Article By Gordon Cadzow, Secretary of WAHA – for National Safety Magazine.
There still remains significant confusion around the obligations of PCBUs (employers) and operators in working in confined space environments. The tragic death of three members of the same family in a concrete water
tank incident a NSW farming property earlier this year reinforces the point that the true-dangers of this risk are not as well understood as they need to be.
Many people are aware that working in a confined space carries an increased risk compared to those working in an open environment. Most are unaware, however, that the definition of a confined space is different across each state and territory in Australia – something that SafeWork Australia has tried to address by issuing a model ‘Code of Practice’ during the harmonisation of workplace health and safety legislation process that was commenced in 2008. This Code of Practice was recently updated and re-released in February 2016.
Although a number of states and territories have adopted this code, it is for from being national and therefore companies need to be aware of the differences that exist across various jurisdictions. Mony principles remain the some: however, the specific requirements of each region should be accounted for when working in a confined-space environment.
TRAINING AND COMPETENCIES
The requirement to work in confined spaces requires a wide range of operator competencies. There is on overlap with the sofe working at height skillset – including many of the rescue requirements. As such, the Working at Height Association (WAHA) hos a strong Confined Space Category where members focus on the issues in that specific market. Despite this, WAHA receives a significant volume of feedback and questions about issues that occur in confined space work environments.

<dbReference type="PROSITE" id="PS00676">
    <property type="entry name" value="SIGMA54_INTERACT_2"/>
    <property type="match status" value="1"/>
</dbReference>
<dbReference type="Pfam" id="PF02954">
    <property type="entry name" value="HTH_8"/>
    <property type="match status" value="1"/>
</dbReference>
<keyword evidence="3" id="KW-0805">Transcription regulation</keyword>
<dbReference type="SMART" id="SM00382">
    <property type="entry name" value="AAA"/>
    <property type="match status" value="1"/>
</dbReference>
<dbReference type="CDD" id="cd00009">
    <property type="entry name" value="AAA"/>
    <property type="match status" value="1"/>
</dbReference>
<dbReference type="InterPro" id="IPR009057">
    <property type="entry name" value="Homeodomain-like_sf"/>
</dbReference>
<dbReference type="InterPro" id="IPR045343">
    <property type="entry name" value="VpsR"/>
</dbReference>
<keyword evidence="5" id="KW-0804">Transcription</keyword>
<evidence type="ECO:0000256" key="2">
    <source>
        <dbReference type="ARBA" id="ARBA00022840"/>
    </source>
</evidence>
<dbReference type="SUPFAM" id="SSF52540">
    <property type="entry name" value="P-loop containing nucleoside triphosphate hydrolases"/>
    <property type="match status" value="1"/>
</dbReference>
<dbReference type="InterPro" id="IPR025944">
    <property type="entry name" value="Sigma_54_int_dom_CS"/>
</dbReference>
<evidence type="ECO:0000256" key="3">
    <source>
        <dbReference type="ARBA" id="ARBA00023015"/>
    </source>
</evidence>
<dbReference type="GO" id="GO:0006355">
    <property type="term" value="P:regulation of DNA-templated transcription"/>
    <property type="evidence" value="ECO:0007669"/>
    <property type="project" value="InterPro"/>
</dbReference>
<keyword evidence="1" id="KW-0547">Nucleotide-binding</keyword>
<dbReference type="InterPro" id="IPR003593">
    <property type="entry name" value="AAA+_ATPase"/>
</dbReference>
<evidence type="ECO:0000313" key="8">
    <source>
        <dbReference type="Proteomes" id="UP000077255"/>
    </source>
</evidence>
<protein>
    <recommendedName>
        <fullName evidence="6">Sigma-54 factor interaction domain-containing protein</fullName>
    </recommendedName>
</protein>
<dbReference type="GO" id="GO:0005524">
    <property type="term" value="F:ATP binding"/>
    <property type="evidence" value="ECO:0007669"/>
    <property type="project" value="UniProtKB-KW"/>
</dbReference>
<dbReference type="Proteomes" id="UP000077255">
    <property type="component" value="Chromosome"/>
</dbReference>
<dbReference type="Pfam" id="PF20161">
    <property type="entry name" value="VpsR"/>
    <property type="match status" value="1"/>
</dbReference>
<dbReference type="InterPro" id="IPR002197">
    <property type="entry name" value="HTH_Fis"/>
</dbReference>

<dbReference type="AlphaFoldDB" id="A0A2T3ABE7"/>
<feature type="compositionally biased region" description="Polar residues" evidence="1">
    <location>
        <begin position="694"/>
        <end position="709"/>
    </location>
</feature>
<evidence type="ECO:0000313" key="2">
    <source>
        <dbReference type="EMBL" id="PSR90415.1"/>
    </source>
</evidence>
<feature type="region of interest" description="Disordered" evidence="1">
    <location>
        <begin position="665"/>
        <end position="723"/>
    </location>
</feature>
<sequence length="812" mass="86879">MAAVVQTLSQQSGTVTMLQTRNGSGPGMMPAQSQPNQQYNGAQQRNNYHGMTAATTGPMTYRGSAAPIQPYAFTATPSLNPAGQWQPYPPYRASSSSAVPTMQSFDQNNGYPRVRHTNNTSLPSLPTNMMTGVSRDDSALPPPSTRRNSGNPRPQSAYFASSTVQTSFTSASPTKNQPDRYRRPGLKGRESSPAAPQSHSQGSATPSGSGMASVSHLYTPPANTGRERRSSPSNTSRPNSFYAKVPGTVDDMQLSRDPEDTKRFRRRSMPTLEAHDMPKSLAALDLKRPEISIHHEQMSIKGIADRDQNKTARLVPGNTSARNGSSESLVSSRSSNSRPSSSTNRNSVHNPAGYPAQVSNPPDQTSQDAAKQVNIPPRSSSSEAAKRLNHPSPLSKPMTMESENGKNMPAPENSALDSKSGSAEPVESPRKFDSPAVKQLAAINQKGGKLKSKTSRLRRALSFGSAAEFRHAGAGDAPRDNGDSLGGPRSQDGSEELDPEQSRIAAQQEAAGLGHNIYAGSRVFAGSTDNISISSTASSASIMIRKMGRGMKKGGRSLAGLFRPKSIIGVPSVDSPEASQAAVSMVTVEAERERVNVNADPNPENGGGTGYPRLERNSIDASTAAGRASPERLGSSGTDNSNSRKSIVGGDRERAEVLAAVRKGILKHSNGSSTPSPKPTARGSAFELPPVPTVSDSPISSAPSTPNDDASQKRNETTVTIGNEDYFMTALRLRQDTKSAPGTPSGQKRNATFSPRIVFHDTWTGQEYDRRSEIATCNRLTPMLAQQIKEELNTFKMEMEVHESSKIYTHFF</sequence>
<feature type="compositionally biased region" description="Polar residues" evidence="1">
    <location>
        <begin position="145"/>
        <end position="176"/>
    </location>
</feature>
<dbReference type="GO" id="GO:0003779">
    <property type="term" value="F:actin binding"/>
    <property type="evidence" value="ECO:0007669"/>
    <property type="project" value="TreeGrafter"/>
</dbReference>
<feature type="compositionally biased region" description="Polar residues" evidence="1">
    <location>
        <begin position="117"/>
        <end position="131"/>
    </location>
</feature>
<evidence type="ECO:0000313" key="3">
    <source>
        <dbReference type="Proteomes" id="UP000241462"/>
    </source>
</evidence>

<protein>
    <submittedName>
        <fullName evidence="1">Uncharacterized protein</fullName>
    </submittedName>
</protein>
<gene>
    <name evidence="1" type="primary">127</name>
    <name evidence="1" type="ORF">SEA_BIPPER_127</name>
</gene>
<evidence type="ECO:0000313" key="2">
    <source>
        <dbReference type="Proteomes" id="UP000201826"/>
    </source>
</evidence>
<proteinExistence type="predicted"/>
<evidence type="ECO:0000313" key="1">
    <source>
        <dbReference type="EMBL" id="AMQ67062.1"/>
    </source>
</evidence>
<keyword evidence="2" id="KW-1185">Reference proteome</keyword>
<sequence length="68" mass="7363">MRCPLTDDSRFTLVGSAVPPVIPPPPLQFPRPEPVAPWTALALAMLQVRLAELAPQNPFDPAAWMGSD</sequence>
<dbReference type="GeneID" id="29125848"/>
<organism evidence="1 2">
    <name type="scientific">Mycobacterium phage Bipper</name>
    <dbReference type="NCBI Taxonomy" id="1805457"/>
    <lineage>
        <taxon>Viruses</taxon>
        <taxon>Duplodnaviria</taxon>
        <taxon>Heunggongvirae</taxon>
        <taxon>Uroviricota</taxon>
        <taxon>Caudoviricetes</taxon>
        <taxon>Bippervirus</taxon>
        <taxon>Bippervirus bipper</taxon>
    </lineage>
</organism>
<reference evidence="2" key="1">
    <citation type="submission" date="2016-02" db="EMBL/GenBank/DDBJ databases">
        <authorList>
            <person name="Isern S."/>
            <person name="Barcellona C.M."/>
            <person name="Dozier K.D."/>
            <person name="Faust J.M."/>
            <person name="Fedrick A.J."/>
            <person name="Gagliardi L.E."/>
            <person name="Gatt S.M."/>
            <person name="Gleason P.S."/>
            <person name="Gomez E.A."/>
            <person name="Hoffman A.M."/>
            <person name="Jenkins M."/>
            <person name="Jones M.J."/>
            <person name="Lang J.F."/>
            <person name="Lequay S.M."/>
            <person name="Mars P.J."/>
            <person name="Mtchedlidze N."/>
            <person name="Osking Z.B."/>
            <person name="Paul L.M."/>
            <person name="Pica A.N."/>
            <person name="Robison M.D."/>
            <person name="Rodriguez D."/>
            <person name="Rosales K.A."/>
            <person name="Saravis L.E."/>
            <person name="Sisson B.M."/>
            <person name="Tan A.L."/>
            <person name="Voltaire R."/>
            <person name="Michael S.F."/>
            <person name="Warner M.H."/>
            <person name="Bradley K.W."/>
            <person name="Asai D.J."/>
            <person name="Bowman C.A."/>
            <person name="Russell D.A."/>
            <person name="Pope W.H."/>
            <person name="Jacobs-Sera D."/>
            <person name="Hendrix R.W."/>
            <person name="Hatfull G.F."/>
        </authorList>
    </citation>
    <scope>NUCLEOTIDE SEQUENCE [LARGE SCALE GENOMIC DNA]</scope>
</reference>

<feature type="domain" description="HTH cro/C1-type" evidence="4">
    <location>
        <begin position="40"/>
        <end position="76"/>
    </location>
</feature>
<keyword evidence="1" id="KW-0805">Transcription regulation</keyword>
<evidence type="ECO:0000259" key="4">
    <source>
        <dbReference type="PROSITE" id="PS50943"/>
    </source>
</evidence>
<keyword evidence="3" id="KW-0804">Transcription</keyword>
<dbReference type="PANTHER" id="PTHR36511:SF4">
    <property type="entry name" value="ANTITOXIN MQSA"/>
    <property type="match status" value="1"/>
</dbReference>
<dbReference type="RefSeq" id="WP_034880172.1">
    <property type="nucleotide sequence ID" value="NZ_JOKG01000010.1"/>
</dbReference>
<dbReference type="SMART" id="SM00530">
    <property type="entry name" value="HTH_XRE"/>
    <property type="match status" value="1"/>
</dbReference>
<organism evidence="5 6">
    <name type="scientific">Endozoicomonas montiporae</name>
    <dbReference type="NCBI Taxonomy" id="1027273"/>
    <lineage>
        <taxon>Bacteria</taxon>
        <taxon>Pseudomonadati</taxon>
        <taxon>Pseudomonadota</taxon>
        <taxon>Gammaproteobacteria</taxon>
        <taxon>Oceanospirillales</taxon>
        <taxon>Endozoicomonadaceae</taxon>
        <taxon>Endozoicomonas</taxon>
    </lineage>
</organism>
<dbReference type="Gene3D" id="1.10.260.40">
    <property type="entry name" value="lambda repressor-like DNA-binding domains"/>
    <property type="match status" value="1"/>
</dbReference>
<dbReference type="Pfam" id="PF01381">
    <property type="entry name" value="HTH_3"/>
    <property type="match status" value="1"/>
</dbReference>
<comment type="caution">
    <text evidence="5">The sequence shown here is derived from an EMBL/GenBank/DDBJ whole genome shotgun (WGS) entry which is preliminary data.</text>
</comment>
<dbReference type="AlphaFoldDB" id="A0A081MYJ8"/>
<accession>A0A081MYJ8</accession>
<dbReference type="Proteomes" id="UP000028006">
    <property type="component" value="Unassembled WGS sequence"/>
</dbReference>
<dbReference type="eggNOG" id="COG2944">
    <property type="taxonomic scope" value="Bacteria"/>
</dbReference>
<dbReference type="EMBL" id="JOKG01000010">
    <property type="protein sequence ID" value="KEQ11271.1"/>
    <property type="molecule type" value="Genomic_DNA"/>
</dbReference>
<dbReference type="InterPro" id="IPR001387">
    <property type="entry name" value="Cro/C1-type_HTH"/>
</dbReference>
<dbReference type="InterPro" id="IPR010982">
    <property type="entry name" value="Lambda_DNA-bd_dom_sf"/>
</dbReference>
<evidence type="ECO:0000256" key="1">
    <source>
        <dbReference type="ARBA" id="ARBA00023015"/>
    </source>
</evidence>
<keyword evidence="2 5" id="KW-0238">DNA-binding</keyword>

As the Working at Height Association has category members from all around Australia, member discussions quickly concluded thot there was a need to investigate further and, in late in 2015. the association conducted a nationwide online survey to try and identify the specific issues around the country. There were in excess of 230 respondents to the survey, with all states and territories represented. Interestingly, 60% of respondents operated in more than one jurisdiction – with those respondents again highlighting the problems created by the lock of notional consistency in regulations and the need to operate differently in different state/territory-based sites. Additionally, some jurisdictions referenced the Australian Standard (AS/ NZS2865), while others did not.
While 96% of respondents were aware of the local regulations. 26% hod difficulty understanding them. with 81% having to refer to supporting information.
While 96% of respondents were aware of the local regulations, 26% had difficulty understanding them, with 81% having to refer to supporting information.Results from a nationwide WAHA Confined Space online survey.
Similarly, while 89% were aware of the Australian Standard, 26% again said the content of the Standard was unclear and 78% hod to search for additional information. The effectiveness of confined space training – for both managers and operators – was also measured. While 94% indicated the training was “satisfactory or better”, only 60% felt they hod obtained sufficient skills to actually operate in a confined space.
Importantly, one of the key outcomes of the survey was that there was a large variation in expectations around the appropriate length of initial training time and refresher training requirements. Although competencies are referenced in the Standards and Codes of Practice. there ore no prescriptions around course length, teacher/student ratios or other elements that con assist to define course quality. This is therefore on area of concern for the association – how can a person doing a single one-day confined space course be deemed competent to not only work in the environment but olso to perform a rescue? Yet training organisations ore issuing Statements of Attainment for this without any checks and balances around this.